3. Counsel for the respondent Bank drew my attention to the Counter filed by the defendants for this petition and submitted that even in the counter, the appellant has stated that the property to be attached is the individual property of the 3rd defendant and it is not the asset or property of the 1st defendant and there are already secured properties that are described in the application filed by the Bank as Schedule A, B & C and unless and until the Bank has to bring it to the notice of the Tribunal that the property secured is insufficient to reap the fruits of the Recovery Certificate that may be passed by selling the secured properties in default of satisfying the Recovery Certificate, then only the property of the defendants 2 & 3 has to be attached before judgement. He further submitted that even in the Written Statement the defendant has admitted that the Bank cannot enforce the hypothecation agreement and the property mortgaged is under first mortgage to KSFC when the Unit was being run by some other person before the purchase of the same by the 1st defendant and the property is under Lease-cum-Sale Agreement with K.I.A.D.B. for a period of five years commencing from 30.6.1996 and the KIADB has to give consent to the Bank for the loan to be advanced on the secured property and hence the Bank is not liable to bring the property mentioned in the application for sale. Relying upon these contentions placed in the Written Statement, the Counsel for the respondent Bank submitted that even the defendant has admitted in his Written statement that the Bank cannot bring the mortgaged property to sale since it is under first charge to KSFC and under Lease-cum-Sale Agreement to KIADB and so it is a fit case for ordering attachment of property. He further pointed out that in the counter filed in the attachment application, the appellant has stated that the Bank has to bring it to the notice of the Tribunal that the property secured is insufficient to reap the fruits of the Recovery certificate, but in the Written statement itself the defendant has stated that the Bank cannot bring the property to sale since it is under first mortgage to KSFC and the appellant is blowing hot and cold and the appellant wants to defraud the creditor the respondent Bank.
4. Counsel for the appellant submits that whatever may be case, there must be specific averment in the Affidavit with regard to the conditions to be satisfied before ordering attachment and those conditions are absent in this case and so the Order passed is not sustainable. The appellant was conscious of the fact that there was already a first mortgage in respect of the secured property and further it was also under Lease-cum-Sale Agreement. Counsel for the appellant submitted that the Bank was satisfied that even though there was first mortgage in respect of that property, since the property secured is sufficient for satisfaction of the decree amount, the Bank granted the loan and now the attachment of property cannot be sought for. The Bank has averred in the petition that the appellant is likely to dispose of the property with a view to obstruct or delay the execution of the Recovery certificate and if the properties are disposed of the Bank will be left with no other remedy to recover the outstandings. He strenuously argued that the conditions stated in Section 19(13) are not stated in the Affidavit and without any averment with regard to these conditions in the petition, the Order of attachment cannot be made merely on the bare statement that the defendant is disposing of his property and particulars must be stated.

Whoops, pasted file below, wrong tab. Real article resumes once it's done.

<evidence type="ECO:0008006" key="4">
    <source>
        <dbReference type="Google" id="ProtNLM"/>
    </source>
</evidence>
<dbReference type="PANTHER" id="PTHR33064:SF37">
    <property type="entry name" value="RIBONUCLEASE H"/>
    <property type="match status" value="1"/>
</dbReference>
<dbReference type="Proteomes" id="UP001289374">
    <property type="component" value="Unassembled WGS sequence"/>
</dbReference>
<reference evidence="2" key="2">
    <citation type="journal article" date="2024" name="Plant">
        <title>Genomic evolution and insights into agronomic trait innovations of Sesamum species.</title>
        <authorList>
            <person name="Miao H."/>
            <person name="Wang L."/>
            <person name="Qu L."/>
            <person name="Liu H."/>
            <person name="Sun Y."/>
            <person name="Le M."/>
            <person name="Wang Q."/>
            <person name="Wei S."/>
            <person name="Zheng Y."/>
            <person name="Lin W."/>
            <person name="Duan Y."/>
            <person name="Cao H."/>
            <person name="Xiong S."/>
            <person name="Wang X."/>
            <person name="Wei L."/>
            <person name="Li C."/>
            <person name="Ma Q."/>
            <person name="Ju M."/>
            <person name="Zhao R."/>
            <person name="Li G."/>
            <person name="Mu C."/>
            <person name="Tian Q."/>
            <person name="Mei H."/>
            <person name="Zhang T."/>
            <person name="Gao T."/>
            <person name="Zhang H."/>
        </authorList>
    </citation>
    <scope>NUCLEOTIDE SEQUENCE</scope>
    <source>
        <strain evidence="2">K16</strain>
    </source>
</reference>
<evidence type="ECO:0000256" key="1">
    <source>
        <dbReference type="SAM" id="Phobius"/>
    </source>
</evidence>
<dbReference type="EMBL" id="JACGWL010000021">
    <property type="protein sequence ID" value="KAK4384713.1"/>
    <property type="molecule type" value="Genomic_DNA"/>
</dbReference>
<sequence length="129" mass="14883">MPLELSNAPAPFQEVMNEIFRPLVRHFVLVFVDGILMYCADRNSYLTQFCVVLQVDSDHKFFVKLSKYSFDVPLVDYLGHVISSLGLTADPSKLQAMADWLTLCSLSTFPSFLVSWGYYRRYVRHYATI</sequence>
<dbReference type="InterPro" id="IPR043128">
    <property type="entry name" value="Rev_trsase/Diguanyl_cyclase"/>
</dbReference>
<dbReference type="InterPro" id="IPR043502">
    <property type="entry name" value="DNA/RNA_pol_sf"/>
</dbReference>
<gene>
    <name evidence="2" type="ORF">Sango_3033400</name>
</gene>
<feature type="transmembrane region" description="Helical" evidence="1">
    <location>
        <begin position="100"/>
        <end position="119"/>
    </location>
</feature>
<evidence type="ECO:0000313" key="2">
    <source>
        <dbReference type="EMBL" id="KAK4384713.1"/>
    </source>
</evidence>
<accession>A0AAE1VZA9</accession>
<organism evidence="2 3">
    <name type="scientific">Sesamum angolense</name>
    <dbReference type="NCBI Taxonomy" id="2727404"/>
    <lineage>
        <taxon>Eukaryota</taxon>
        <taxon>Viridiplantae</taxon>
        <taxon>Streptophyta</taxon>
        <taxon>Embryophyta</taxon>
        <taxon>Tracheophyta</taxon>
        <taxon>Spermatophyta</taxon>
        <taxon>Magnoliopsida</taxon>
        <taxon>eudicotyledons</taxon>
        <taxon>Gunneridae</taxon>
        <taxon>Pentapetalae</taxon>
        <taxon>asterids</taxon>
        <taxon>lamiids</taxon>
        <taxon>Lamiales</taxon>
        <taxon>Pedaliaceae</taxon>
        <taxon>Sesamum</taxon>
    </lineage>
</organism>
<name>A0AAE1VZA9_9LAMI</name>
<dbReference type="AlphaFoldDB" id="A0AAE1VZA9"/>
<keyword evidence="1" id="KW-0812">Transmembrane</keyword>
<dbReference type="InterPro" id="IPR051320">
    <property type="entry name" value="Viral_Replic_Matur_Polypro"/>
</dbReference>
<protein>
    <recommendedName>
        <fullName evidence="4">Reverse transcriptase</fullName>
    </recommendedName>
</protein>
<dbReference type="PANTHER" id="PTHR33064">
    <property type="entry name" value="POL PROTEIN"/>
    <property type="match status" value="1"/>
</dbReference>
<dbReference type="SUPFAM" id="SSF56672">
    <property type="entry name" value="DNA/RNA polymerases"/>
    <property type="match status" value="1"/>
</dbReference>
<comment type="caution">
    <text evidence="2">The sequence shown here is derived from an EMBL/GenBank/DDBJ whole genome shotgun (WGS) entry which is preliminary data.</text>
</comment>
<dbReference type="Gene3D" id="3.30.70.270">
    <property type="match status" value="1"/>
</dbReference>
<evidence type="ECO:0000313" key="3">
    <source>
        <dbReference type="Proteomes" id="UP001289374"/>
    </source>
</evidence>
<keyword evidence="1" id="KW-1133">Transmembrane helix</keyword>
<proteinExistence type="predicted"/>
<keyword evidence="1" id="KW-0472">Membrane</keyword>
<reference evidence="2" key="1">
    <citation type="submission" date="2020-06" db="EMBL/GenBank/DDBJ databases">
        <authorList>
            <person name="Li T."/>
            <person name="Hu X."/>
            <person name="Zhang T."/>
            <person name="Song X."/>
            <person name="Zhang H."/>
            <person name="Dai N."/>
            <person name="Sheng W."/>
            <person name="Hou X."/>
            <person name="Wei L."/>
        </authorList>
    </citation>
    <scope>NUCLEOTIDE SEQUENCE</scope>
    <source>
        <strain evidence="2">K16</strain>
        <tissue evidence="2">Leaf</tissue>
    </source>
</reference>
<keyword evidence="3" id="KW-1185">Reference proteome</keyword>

5. Of course, an Order of attachment before judgement is a drastic remedy and the power has to be exercised with utmost care and caution as it may likely ruin the reputation of the party against whom the power is exercised. The Court must act with utmost circumspection before issuing the Order of attachment. The Affidavit filed by the applicant bank should clearly establish that the defendant with the intent to obstruct or delay the execution of the decree that may be passed against him is about to dispose of the whole or any part of his property and it must be supported by particulars. Counsel for the appellant strenuously argued that these particulars are wanting in his case and the attachment of the property cannot be effected. The specific non-mention of these conditions would amount to only technical. In the affidavit the applicant bank has clearly stated that it is likely that the defendants with a view to obstruct or delay the execution of the Order for recovery of debt that may be eventually passed, dispose of the property. Non-furnishing of the particulars in the affidavit is purely a technical one. Of course, Section 19(13) states that the Tribunal must be satisfied with regard to the conditions stated therein.